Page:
Oppose Gina Haspel action May 9

In Focus - Front Page // Film

Prosecution not Nomination: #OpposeHaspel

 

We invite you to participate in an action on the morning of the Gina Haspel confirmation hearing.

Wednesday, May 9 at 8:30 AM – 9:30 AM
Hart Senate Office Building

Last month, President Trump nominated Gina Haspel, the current Deputy Director of the CIA to become Director. Haspel is best known for overseeing a CIA black site in Thailand in 2002 where two Guantanamo detainees, Abu Zubaydah and Al-Nashiri, were waterboarded and tortured. Furthermore, Haspel was involved in destroying agency interrogation tapes – a move clearly designed to erase the possibility of transparency and accountability.

Because of her involvement in torture, Haspel should be prosecuted Instead of rewarded. Thus, this action will be held on the morning of Haspel’s confirmation hearing with the goal of centering the Muslim victims of CIA Black sites in the War on Terror. The call will also be made for Congressional members to oppose her confirmation and to demand accountability for those who designed, conducted, oversaw, and/or implemented the CIA’s Rendition, Detention, and Interrogation program.

Leonce Byimana, executive director of Torture Abolition and Survivors Support Coalition, in a May 3rd opinion piece for the Washington Post, writes:

Haspel’s promotion would be a direct endorsement of torture, sending that message both to governments that torture and to the people who endure horrific abuse.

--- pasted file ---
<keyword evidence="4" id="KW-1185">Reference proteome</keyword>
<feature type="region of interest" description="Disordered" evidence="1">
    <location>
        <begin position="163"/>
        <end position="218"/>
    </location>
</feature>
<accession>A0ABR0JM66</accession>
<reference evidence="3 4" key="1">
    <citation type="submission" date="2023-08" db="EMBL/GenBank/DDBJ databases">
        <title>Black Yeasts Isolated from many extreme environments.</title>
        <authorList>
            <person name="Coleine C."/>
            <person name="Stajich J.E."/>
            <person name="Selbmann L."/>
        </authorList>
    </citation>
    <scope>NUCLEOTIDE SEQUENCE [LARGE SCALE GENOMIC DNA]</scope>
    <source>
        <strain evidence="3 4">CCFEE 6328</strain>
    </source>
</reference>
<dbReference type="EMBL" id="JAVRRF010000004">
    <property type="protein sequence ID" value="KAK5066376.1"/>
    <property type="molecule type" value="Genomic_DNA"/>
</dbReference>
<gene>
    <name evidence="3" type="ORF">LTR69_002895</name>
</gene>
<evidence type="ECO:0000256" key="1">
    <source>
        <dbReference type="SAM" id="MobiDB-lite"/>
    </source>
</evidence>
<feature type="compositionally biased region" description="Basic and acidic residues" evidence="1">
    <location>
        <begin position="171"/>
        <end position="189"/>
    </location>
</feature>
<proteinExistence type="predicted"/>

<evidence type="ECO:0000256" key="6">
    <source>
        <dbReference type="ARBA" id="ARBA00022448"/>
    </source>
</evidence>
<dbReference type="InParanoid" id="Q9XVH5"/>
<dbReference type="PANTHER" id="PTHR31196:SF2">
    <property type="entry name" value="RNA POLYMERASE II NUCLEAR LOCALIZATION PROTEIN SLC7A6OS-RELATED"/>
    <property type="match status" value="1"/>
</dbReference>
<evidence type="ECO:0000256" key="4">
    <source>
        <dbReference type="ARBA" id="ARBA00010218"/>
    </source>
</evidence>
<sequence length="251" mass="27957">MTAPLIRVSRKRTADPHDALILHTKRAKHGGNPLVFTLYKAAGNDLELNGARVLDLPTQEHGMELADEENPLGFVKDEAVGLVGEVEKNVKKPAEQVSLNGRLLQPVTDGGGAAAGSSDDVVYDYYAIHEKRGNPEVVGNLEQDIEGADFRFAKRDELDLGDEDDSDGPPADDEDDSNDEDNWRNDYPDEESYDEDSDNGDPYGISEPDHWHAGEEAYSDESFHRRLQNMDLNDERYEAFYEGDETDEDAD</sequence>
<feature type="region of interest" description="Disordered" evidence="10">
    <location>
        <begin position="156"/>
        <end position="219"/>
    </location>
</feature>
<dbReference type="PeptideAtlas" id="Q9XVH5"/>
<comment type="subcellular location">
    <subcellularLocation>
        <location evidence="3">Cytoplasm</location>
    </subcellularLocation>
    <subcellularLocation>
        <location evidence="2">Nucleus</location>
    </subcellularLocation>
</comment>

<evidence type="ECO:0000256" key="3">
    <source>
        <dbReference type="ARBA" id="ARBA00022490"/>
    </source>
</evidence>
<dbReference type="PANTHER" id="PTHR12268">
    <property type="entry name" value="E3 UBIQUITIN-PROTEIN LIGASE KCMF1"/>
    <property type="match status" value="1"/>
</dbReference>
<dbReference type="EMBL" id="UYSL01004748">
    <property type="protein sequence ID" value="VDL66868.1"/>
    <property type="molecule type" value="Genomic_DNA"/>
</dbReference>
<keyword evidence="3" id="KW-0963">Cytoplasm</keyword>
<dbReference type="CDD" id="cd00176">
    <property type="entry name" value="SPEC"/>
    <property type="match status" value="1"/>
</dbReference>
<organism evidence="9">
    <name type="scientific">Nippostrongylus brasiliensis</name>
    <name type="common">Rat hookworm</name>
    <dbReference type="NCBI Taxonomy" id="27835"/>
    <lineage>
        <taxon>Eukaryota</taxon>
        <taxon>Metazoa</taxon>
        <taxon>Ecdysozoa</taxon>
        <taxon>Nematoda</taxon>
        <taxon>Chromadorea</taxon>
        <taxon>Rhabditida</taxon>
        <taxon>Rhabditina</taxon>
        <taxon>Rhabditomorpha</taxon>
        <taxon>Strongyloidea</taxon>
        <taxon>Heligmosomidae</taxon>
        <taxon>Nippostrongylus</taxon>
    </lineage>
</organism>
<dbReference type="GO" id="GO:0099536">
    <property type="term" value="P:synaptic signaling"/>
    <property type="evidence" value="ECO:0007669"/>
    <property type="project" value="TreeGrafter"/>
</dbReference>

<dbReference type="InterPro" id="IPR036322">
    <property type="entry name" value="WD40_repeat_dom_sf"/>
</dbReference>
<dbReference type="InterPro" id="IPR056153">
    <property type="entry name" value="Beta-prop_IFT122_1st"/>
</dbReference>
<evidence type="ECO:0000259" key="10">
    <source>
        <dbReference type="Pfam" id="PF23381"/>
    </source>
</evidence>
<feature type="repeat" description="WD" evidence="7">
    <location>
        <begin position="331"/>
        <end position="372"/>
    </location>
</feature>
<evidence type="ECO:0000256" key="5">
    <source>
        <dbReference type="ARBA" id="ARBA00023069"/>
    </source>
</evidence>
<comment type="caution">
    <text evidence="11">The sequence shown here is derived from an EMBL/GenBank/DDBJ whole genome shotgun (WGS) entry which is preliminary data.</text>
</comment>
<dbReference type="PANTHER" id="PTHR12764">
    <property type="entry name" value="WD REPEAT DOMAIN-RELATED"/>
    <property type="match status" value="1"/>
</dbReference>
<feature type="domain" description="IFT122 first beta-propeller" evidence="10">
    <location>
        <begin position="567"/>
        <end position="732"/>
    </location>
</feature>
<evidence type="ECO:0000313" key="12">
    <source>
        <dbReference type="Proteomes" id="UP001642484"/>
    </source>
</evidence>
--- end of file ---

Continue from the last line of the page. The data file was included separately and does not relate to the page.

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WAT responds to Trump’s executive order on Guantanamo

In Focus - Front Page // Film

It was with heavy hearts that we, as members of Witness Against Torture, listened to Trump’s State of the Union address Tuesday evening. We heard him attempt to stoke fear in his listeners with wave after wave of references to terrorists and criminals. He began by linking terror to “illegal immigrants,” border walls, “chain migration,” and visa lotteries, before moving on to ISIS, Al Qaida, rogue regimes, unlawful enemy combatants and more.

By the time he mentioned the prison at Guantanamo, he had already clearly connected the foreigner and the immigrant with the idea of danger in his listeners’ minds. He had already skillfully set the stage when he announced his executive order to keep open the detention facilities at Guantánamo Bay. In Guantanamo, he reassured his listeners, we would “have all necessary power to detain terrorists — wherever we chase them down.”

The prison at Guantanamo has always depended for its existence on xenophobic fear, fueled by racism and Islamophobia. Stoking this fear helps leaders aggrandize their power, as the history of authoritarian regimes has amply demonstrated.

Witness Against Torture from its founding has sought to counter this hatred by recognizing the human dignity of each prisoner, beginning with our attempt to visit the prisoners in 2005, to fast in solidarity with their hunger strikes, and to lift their names, faces, and stories in the public eye and before the seats of power in Washington year after year. We have spoken up relentlessly for the right of every detainee to trial or release.

We continue to stand against the horror of the torture these men have suffered. We regard as an ominous warning Trump’s stated resolve to bring more “unlawful enemy combatants” to Guantanamo where “they should be treated like the terrorists they are.”

And so we resolutely continue. We turn our eyes with hope to the major legal challenge to Donald Trump’s continued detention of the men at Guantanamo, filed by the Center for Constitutional Rights, Reprieve, and co-counsel on the 16th anniversary of the opening of the prison. We are deeply grateful to our friends and allies who continue to plan rallies and actions in support of closing the prison.